Communication is a fundamental aspect of human interaction, and understanding the complexities of social behaviour is essential to effective communication. Over the years, behavioural scientists have contributed significantly to our understanding of human behaviour and personality, from the ancient philosophers like Empedocles and Hippocrates to the modern-day research on interpersonal communication, we have also briefly touched upon the significant contributions of earlier psychologists, including Carl Jung's work on MBTI, Marston's DISC, and the Big 5 personality traits. In this article, we will focus on the work of David Merrill and Roger Reid, who identified four social styles in their research on communication in the 1970s. Through this exploration, we hope to gain a deeper understanding of social behavior and how it influences our communication style.
Have you ever wondered why some people seem to get along with everyone, while others clash no matter what they do? Or why some people are so detail-oriented, while others prefer to wing it? These questions were at the heart of the research by David Merrill and Roger Reid in the 1970s, which led to the identification of four distinct social styles. Understanding your own style, as well as those of the people around you, can help you communicate more effectively, build stronger relationships, and achieve your goals. Let's take a closer look at the four types:
Analytical style: If you're an analytical type, you're probably a logical, systematic thinker who values facts and data. You enjoy analyzing problems and coming up with solutions, but you may struggle with small talk and socializing. To work well with you, others should be precise and give you enough space to think things through.
Amiable style: If you're an amiable type, you're probably a warm, friendly person who cares deeply about others' feelings. You enjoy helping others and creating harmony, but you may struggle with making tough decisions and advocating for yourself. To work well with you, others should be patient and empathetic, and show appreciation for your efforts.
Expressive style: If you're an expressive type, you're probably a creative, enthusiastic person who enjoys sharing your ideas and stories with others. You thrive on attention and affirmation, but you may struggle with following through on tasks and paying attention to details. To work well with you, others should be supportive and allow you to express yourself freely.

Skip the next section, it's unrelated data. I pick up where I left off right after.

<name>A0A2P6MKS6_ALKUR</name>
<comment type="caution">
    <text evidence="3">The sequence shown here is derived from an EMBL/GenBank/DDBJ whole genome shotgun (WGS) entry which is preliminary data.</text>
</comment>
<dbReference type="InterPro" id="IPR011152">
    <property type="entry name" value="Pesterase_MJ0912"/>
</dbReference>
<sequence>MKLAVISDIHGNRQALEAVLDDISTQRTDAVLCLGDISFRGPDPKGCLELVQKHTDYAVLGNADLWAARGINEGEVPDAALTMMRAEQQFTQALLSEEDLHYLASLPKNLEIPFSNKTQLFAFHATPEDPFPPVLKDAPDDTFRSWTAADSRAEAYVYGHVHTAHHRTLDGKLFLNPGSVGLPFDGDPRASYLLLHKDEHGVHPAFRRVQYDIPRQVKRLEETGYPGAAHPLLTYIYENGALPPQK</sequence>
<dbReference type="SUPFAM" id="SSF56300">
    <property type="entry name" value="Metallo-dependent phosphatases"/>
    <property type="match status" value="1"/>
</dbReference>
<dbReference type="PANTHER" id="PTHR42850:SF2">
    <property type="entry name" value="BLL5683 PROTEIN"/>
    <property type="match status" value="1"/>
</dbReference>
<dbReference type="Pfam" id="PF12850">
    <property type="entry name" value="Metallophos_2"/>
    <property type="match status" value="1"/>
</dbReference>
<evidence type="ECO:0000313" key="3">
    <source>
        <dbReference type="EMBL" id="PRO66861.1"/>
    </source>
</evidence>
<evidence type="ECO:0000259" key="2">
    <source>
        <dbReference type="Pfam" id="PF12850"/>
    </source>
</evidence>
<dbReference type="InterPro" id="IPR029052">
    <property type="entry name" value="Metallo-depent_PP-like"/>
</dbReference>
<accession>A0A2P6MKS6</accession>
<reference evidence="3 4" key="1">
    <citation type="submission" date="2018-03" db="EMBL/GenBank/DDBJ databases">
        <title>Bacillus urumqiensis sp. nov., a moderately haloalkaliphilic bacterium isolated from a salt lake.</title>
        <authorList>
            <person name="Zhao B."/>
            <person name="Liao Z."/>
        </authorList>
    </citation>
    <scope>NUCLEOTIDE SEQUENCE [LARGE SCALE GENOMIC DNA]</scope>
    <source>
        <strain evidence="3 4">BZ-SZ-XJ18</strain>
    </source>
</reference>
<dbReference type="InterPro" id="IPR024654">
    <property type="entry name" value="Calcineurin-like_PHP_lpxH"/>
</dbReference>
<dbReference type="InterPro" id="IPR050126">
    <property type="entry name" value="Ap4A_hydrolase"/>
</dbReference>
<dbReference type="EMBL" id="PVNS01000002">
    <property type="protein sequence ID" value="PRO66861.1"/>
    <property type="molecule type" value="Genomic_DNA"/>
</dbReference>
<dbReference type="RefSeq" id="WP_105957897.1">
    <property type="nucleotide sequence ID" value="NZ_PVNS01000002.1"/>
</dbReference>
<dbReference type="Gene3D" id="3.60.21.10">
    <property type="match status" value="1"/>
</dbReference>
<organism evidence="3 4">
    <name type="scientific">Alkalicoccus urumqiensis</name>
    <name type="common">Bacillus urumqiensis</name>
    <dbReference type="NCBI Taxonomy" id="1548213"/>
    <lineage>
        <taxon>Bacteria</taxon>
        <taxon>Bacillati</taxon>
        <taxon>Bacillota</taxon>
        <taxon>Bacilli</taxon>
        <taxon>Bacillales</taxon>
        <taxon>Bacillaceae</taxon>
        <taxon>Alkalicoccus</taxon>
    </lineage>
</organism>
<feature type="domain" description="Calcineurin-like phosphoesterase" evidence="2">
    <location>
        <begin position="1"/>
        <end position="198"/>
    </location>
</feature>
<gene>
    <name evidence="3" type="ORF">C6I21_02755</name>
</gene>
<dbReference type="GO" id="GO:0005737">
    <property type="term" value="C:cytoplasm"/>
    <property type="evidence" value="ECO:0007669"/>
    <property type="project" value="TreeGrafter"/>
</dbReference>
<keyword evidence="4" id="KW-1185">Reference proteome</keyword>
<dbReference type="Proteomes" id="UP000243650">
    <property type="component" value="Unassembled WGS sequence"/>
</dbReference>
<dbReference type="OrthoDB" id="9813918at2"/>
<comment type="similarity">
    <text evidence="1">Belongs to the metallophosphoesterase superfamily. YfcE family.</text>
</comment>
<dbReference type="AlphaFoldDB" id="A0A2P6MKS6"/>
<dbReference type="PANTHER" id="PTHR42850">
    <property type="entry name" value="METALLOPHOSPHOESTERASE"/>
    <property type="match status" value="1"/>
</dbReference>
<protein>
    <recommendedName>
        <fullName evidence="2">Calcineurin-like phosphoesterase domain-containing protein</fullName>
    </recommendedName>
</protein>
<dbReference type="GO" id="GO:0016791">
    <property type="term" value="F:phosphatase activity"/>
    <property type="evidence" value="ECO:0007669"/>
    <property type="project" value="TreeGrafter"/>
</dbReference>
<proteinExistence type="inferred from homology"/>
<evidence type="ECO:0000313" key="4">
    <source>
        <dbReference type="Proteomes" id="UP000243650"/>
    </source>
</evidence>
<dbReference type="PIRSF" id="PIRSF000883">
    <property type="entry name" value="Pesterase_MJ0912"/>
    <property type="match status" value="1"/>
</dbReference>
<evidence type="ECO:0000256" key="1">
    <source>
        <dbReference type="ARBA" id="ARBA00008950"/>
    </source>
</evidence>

Driver: People with a driver style are focused on results and achievement. They are often decisive and assertive, and enjoy taking charge and making decisions. They can be direct and blunt in their communication style.
Understanding Your Style
Knowing your own social style can help you communicate more effectively with others. It can also help you recognize and adapt to the styles of others. You may find that you have a dominant style, or that you display aspects of multiple styles depending on the situation. For example, an analytical person may struggle to communicate with an expressive person who values emotion and personal connection. By understanding their own style and the other person's style, they can adapt their communication to better connect with them.
Maxwell DISC Assessment for a Personal Navigation Plan
Unlock your true potential in both your personal and professional life by identifying your social style with the Maxwell DISC Personality Indicator (MDPI) Report! This powerful tool measures Dominance, Influence, Steadiness, and Conscientiousness to provide valuable insights into your communication style, helping you identify areas for growth and development. By understanding your social style, you can improve your communication skills and excel in your career or personal relationships. Additionally, DISC can help build stronger teams by identifying the social styles of team members and teaching effective communication strategies. Recognise your own social style and the styles of those around you to adapt your communication and build stronger relationships.